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Emma Stone, advantage discretion!
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Emma Stone, advantage discretion!

Monday, 11 December 2017
By Frank Rousseau
Frank Rousseau

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5 min read

“Battle of the Sexes” recounts a history-making episode in the life of American tennis legend Billie Jean King, played by Emma Stone. When it comes to watches, the Oscar-winning actress gives game, set and match to functionality, discretion and vintage charm.

Billie Jean King is an American idol and one of the greatest sportswomen in the world. On September 20th 1973, the queen of the tennis court challenged 55-year-old former men’s number one and infamous chauvinist Bobby Riggs to an exhibition match. Riggs claimed that King had no chance of winning. The match was played in Houston in front of 30,000 chanting fans. A further 50 million people watched on television. Billie Jean won the match 6-4, 6-3, 6-3, earning respect and recognition for women’s tennis. Emma Stone explains.

Emma Stone
Emma Stone
How would you analyse this legendary match?

The match between Billie Jean King and Bobby Riggs marked a turning-point for sport and for society. The story began somewhat earlier, in 1972 when Billie Jean, the number-one women’s seed for the fifth consecutive year, won three Grand Slam singles titles. But Billie Jean King had another string to her racket: she was a feminist, quick-thinking and smart. She knew full well that her victory could make a huge difference to sex equality in tennis, and even beyond. Her match against Riggs was the first time a tennis game had been televised in prime time. Millions of people tuned in – as many as for a Super Bowl final! I read not too long ago that this is still the largest audience ever for a tennis match in the United States. I wasn’t born when the match took place. In fact I hadn’t heard of it before making Battle of the Sexes. What I do know is that it had a profound impact on gender equality.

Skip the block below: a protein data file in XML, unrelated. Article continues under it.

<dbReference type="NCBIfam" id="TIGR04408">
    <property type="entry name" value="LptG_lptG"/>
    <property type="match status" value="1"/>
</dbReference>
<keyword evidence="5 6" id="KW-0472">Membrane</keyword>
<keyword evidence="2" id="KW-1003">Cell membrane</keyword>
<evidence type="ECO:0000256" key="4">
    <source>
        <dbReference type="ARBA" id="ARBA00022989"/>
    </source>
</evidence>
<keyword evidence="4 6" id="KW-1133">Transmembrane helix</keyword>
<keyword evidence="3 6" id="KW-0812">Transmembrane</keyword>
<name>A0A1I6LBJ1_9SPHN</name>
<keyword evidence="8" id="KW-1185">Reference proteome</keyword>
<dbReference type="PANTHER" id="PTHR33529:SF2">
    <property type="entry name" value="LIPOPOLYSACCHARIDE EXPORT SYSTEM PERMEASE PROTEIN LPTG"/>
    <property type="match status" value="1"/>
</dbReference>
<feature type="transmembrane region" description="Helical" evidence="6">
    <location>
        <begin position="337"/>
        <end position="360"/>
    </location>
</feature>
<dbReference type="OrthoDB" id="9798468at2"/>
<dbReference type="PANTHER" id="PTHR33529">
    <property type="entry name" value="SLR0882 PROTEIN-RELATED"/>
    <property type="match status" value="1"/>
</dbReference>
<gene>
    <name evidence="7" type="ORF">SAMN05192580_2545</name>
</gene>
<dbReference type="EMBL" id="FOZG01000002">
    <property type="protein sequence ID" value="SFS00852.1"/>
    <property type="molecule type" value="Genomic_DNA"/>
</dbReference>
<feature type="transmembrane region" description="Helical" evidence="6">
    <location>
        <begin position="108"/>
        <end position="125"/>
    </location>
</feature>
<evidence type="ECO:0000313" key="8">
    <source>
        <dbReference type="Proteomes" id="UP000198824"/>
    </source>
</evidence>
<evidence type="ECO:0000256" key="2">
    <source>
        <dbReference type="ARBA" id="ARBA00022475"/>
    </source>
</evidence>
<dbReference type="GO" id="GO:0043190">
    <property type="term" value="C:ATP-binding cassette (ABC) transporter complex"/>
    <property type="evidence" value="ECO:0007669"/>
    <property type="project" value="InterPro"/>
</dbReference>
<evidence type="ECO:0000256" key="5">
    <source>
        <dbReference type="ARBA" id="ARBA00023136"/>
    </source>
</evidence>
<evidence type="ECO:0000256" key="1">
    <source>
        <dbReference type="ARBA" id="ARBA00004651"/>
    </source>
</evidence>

At one point I only ever wore vintage men's watches. There was something more stylish about them, more confident compared with women's watches.
Emma Stone
While we're in the past, do you remember your first watch?

Yes, I do. It was a Swatch, a birthday gift from my parents. It was gold-coloured and I remember being terribly proud of it. At one point I only ever wore men’s watches, and not necessarily borrowed from a boyfriend. Most of them were vintage. It’s hard to explain. I just found them more appealing than women’s watches. There was something more stylish about them, more confident. I wasn’t aware at the time, but I suppose they were a way of asserting myself.

Emma Stone
Emma Stone
Is a watch a particularly special gift?

No matter what it is or how much it cost, a gift is always intended to bring pleasure. It’s the thought that counts, and most of all the person giving it [laughs]. But it’s true that when we gift someone a watch, what we really want is to remind them of an important event or someone you care about. A watch isn’t something you give off the top of your head. There’s always a reason behind it, something to celebrate, a moment to remember. Giving a watch as a gift is the sign of a special bond and the desire to mark what we hope will be our everlasting affection, friendship or love.

A watch says a lot about its wearer. One glance and you immediately know who you're dealing with.
Emma Stone
When you meet a man for the first time, do you check out the watch he's wearing?

Never! Although I know that some women do. They reckon that a man who wears a luxury watch must be successful, hence eligible! It’s the same for men who drive fast cars. It’s a very black and white way of thinking. After all, who’s to say his watch isn’t rented for the night? Maybe he bought his Ferrari on credit and goes back to some cheap hotel to sleep. Of course, a watch does say a lot about its wearer. One glance and you immediately know if the person you’re talking to is the exuberant type or prefers to keep it low-key. If they’re into sport and winning, or are more the cerebral kind. If they’re a globetrotter or a stay-at-home guy.

What about you, Emma? What's your watch?

I enjoy technology but I’ve never been attracted to watches with dozens of functions. If I want to know whether it’s going to rain or not, I’d rather look at the app on my smartphone than check the atmospheric pressure display on a watch. For me, a watch is like jewellery or a dress. It should be understated, not something that shouts “look at me”. The advantage of a discreet watch is that you can steal a glance at the time when you’re stuck in some dull situation and need an excuse to get away. A flick of the wrist and, oh! is that the time?! Something you can’t pull off with a smartphone [laughs].

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